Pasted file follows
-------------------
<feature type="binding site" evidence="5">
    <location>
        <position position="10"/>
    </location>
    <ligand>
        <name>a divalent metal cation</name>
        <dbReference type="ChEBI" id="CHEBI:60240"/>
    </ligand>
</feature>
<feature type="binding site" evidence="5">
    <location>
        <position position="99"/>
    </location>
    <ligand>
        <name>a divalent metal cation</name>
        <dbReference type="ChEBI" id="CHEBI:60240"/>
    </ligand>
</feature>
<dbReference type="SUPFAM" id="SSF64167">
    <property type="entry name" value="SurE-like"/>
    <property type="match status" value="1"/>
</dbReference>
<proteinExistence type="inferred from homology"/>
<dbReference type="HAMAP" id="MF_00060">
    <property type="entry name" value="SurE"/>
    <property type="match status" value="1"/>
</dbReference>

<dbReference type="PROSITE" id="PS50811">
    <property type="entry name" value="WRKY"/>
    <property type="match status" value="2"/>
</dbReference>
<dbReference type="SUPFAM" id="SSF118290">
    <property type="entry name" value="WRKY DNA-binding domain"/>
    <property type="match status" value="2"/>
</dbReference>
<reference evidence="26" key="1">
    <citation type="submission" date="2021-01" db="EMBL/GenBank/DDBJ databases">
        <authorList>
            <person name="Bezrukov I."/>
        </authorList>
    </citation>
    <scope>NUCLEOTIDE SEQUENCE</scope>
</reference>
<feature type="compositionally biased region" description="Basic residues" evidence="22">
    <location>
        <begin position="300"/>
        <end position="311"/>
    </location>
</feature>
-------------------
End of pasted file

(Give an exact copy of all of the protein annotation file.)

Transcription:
<feature type="binding site" evidence="5">
    <location>
        <position position="10"/>
    </location>
    <ligand>
        <name>a divalent metal cation</name>
        <dbReference type="ChEBI" id="CHEBI:60240"/>
    </ligand>
</feature>
<feature type="binding site" evidence="5">
    <location>
        <position position="99"/>
    </location>
    <ligand>
        <name>a divalent metal cation</name>
        <dbReference type="ChEBI" id="CHEBI:60240"/>
    </ligand>
</feature>
<dbReference type="SUPFAM" id="SSF64167">
    <property type="entry name" value="SurE-like"/>
    <property type="match status" value="1"/>
</dbReference>
<proteinExistence type="inferred from homology"/>
<dbReference type="HAMAP" id="MF_00060">
    <property type="entry name" value="SurE"/>
    <property type="match status" value="1"/>
</dbReference>

<dbReference type="PROSITE" id="PS50811">
    <property type="entry name" value="WRKY"/>
    <property type="match status" value="2"/>
</dbReference>
<dbReference type="SUPFAM" id="SSF118290">
    <property type="entry name" value="WRKY DNA-binding domain"/>
    <property type="match status" value="2"/>
</dbReference>
<reference evidence="26" key="1">
    <citation type="submission" date="2021-01" db="EMBL/GenBank/DDBJ databases">
        <authorList>
            <person name="Bezrukov I."/>
        </authorList>
    </citation>
    <scope>NUCLEOTIDE SEQUENCE</scope>
</reference>
<feature type="compositionally biased region" description="Basic residues" evidence="22">
    <location>
        <begin position="300"/>
        <end position="311"/>
    </location>
</feature>